Thursday, 29 September 2011

Mikel Arteta’s confident display against Olympiacos made him the real MOTM

On Inside The Formation we'll look at an individual player's performance and analyse their input into the game. Joss Bennett looks at Mikel Arteta's role against Olympiacos.

Not to take anything away from any of the other outstanding performers – Andre Santos at left-back, Alex Song covering at centre-back, eighteen-year-old Alex Oxlade-Chamberlain, and even Wojiech Szczesny – but Mikel Arteta, the £10m signing from Everton, put in a near perfect performance against the Greek champions that made him far and away my man of the match.

 In a mixed, and open game in which the Gunners had both periods when they were on top, and when they were under pressure, Arteta was one of the most consistent performers – contributing well to both phases of the game and ultimately leading Arsenal to victory.

The Spaniard’s overall performance was particularly highlighted by his ‘distance covered’ (12km)*. Despite playing the whole 90 minutes, and playing more than 80 minutes in each of his previous 5 games prior to the Olympiacos match, Arteta still managed to cover more ground than every other player on the pitch.

Of course his most obvious defensive contribution during the game was his early clearance off the line in the 15th minute after a badly defended corner fell to Rafik Djebbour, but he also offered a more subtle contribution in the defensive phase, as the stats show.

Arteta broke up play well with six interceptions (again; a game high), one tackle, and three fouls (for which he was eventually booked)** and more than made up for the relatively disappointing Emmanuel Frimpong and Tomas Rosicky alongside him in a return to the 4-3-3/4-1-2-3 formation we’ve seen this season. Arteta’s superb, and rounded, performance in the middle of the pitch clearly forced Olympiacos to shift their focus to the wings, with the visitors making as many as 77% of their attacks through the channels**.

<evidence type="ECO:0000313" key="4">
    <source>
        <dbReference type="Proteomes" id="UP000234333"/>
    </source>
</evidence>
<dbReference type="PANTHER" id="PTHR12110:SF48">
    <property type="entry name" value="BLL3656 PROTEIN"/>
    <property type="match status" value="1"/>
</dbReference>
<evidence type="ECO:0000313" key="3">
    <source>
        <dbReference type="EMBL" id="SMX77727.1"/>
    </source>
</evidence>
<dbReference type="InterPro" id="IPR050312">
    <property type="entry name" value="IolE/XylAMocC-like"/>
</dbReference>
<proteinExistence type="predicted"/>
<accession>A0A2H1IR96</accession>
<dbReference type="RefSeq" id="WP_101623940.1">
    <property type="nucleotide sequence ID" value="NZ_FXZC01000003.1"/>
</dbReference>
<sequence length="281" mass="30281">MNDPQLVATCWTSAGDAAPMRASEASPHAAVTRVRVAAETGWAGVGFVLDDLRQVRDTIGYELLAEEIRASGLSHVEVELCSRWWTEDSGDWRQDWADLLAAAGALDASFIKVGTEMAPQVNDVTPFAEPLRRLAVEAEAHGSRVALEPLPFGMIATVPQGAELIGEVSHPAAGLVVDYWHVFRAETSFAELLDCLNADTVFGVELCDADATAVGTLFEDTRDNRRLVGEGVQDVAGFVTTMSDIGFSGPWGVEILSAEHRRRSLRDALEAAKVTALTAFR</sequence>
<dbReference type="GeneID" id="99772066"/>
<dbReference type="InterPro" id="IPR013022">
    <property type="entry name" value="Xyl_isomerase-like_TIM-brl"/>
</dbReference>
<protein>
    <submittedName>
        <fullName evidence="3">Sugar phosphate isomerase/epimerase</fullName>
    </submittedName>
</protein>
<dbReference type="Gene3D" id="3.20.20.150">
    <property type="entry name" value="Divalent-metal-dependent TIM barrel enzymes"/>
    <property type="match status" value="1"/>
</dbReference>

Going forward, Arteta’s role was clearly a slightly less aggressive one than we saw against Bolton, when Arsene Wenger decided to switch back to last season’s 4-2-3-1 system. In that game, Arteta started in a similar position as he did against Olympiacos, but Alex Song was pushed up alongside him and Aaron Ramsey moved into an attacking-midfield area; effectively flipping the midfield pivot.

The key difference in the 4-2-3-1 was that although Ramsey started higher up the pitch, he and Arteta had the freedom to move around the pitch and swap positions, meaning the latter frequently ended up in an advanced position and created five goal-scoring chances, as well as making through-ball**.

So against Olympiacos, although Rosicky came in for Ramsey (and they’re both quite similar players anyway), with both he and Arteta starting in a balanced central position, neither player was as effective as they might have been in the attacking phase. Arteta had just one key pass (same as creating a chance) and made zero successful through-balls**. Fortunately, the Spaniard is far more adapt at playing this position than Ramsey or Rosicky and changed his playing style to suit it – becoming more focused on keeping possession and spreading play to the wings with 98 touches, 73 passes (90% accuracy) and five (from six attempted) long balls**.

Those stats clearly show how effective Arteta was at keeping the ball, but while they may at first be dismissed as “pointless” if he didn’t get an assist, or Arsenal didn’t win by a bigger margin, it’s important to remember the pressure we were under in the first half, and compare that with the way we were able to dominate possession and control the game in the second half.

While we were solid defensively, and nullified their main threat – their right hand side – a large part of the second half performance has to be put down to the composure and experience of Arteta, who reduced the frantic pace of the game and ensured Arsenal rarely had a nervous moment at the back in the second half.

Arteta has already shown remarkable consistency for Arsenal after a relatively quiet debut, and in his first Champions League proper game at the Emirates, he once again showed he has all the qualities to be one of the best signings this season. Tottenham will be a huge test, but I have every confidence he can come through it with flying colours.

*Stats courtesy of’s match centre.
**OPTA stats courtesy of

Joss Bennett is co-editor and head writer of Arsenal blog Arsenal Report - a site for all Gooners interested in tactics, stats and the inner workings of the club. You can follow him on twitter and his read is work at Arsenal Report.

Video produced by CWDailyGooner.

Culann Davies is founder, head writer and video editor of Arsenal blog CWDailyGooner - a site for all Gooners interested in analysis of Arsenal's first teamers, youngsters and loanees in video form. You can follow him on twitter and read his work at CWDailyGooner.

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